Coroutines are Kotlin lightweight threads allowing to write non-blocking code in an imperative way. On language side, suspending functions identified by the suspend keyword provide an abstraction for asynchronous operations while on library side kotlinx.coroutines provides functions likes async { } and types like Flow which is Flux equivalent in coroutines world.

So what look like UserRepository and UserController written in Kotlin instead of Java and using coroutines and Flow instead or Mono and Flux?

class UserRepository(private val client: DatabaseClient) {

	suspend fun count(): Long =
		client.execute().sql("SELECT COUNT(*) FROM users")
			.asType<Long>().fetch().awaitOne()

	fun findAll(): Flow<User> =
		client.select().from("users").asType<User>().fetch().flow()

	suspend fun findOne(id: String): User? =
		client.execute()
			.sql("SELECT * FROM users WHERE login = \$1")
			.bind(0, id).asType<User>()
			.fetch()
			.awaitOneOrNull()

	suspend fun deleteAll() =
		client.execute().sql("DELETE FROM users").await()

	suspend fun save(user: User) =
		client.insert().into<User>().table("users").using(user).await()

	suspend fun init() {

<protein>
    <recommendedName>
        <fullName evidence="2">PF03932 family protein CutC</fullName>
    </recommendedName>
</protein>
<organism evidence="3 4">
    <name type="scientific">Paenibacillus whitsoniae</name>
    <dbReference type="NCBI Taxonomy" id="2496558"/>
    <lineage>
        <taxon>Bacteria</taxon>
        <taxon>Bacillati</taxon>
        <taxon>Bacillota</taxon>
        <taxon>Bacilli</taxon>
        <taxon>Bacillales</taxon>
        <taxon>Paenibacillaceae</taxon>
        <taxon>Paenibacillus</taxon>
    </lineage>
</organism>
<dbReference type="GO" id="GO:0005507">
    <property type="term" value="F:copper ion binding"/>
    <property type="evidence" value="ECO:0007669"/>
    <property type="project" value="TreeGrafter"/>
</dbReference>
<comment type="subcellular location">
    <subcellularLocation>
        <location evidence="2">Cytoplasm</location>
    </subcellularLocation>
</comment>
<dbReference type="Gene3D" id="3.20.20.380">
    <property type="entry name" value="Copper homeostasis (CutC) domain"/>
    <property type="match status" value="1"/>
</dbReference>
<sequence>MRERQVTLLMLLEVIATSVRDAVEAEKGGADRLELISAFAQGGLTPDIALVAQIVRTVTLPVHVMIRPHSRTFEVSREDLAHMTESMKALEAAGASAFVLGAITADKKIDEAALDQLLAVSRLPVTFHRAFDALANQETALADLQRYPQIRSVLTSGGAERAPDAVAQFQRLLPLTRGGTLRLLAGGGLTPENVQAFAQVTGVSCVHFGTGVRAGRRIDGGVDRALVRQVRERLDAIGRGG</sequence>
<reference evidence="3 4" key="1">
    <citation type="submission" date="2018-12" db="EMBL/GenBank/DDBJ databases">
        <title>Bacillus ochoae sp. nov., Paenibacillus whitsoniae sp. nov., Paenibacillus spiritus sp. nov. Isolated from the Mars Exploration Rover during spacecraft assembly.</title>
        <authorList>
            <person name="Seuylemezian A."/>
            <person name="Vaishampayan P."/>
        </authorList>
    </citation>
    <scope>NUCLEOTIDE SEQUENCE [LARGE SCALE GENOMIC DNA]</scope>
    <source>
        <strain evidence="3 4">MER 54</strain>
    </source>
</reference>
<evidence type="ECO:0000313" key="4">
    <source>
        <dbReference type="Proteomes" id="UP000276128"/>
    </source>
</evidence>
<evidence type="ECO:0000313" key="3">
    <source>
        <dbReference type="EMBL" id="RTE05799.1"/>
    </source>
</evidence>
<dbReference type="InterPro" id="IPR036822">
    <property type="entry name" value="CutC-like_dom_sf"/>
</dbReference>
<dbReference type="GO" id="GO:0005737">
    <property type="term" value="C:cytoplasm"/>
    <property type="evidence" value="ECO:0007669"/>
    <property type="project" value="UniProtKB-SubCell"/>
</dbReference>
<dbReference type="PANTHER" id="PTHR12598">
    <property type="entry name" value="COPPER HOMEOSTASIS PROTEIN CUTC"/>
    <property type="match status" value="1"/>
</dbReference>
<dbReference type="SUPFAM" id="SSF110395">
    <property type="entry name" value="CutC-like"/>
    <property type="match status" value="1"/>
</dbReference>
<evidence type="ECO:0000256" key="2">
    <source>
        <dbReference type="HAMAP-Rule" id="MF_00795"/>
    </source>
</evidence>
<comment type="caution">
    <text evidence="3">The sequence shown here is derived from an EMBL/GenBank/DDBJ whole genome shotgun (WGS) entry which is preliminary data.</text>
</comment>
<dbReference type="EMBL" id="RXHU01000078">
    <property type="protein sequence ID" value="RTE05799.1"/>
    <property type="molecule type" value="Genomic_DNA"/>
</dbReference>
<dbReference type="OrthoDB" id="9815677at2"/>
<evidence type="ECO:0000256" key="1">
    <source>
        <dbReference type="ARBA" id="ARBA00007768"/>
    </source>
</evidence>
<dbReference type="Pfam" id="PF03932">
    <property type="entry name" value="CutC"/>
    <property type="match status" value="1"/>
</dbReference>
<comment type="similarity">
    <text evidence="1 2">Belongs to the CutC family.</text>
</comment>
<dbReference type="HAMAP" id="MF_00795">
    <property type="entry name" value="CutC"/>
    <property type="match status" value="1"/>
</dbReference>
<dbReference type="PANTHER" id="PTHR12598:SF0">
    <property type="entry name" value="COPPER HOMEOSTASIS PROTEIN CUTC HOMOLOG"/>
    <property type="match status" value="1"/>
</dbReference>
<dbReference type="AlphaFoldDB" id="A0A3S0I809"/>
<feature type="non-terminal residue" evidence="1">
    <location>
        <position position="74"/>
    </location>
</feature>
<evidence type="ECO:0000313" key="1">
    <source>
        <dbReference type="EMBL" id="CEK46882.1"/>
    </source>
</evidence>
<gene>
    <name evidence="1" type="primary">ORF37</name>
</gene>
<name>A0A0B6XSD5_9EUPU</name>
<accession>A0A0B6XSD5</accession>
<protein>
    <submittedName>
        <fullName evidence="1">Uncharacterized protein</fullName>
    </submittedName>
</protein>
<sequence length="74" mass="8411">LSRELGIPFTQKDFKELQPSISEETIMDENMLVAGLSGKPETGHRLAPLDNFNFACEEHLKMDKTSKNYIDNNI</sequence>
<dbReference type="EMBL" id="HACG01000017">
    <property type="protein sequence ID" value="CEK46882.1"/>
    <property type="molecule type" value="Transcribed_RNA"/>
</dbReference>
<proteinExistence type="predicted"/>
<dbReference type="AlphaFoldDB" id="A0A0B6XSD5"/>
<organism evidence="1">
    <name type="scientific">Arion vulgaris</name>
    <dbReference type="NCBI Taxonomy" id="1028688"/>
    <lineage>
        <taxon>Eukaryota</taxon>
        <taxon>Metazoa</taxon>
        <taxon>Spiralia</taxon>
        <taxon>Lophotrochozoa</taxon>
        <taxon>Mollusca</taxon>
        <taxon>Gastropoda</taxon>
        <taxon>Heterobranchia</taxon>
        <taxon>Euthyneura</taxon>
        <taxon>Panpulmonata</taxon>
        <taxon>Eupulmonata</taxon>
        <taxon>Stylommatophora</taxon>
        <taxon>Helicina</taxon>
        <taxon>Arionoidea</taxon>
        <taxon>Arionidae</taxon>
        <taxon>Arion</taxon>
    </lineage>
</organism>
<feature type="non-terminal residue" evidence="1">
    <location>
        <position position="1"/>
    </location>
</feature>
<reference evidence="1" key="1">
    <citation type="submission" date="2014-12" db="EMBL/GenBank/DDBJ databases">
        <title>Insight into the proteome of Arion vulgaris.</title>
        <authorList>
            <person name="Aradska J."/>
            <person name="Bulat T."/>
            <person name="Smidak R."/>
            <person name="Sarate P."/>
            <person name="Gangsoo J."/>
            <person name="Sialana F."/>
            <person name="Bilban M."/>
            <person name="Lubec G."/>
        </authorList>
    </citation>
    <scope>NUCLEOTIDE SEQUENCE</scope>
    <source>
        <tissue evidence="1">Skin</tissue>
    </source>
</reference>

client.execute().sql("CREATE TABLE IF NOT EXISTS users (login varchar PRIMARY KEY, firstname varchar, lastname varchar);").await()
		deleteAll()
		save(User("smaldini", "Stéphane", "Maldini"))
		save(User("sdeleuze", "Sébastien", "Deleuze"))
		save(User("bclozel", "Brian", "Clozel"))
	}
}

You can see here that instead of returning for example Mono<User>, we return User (or more exactly its nullable variant User?) in a suspending function that can be used in an imperative way. The differences in init() method implementation illustrate that pretty well since we now use regular imperative code instead of chained then invocations.

But wait, how can I use coroutines directly on the DatabaseClient type which is a reactive API based on Mono and Flux? This is made possible because Spring Data R2DBC also provides Kotlin extensions (see for example this one) which allows you to add coroutines based methods on DatabaseClient once imported. By convention, suspending methods are prefixed by await or suffixed by AndAwait and get a similar name to their Mono based counterparts.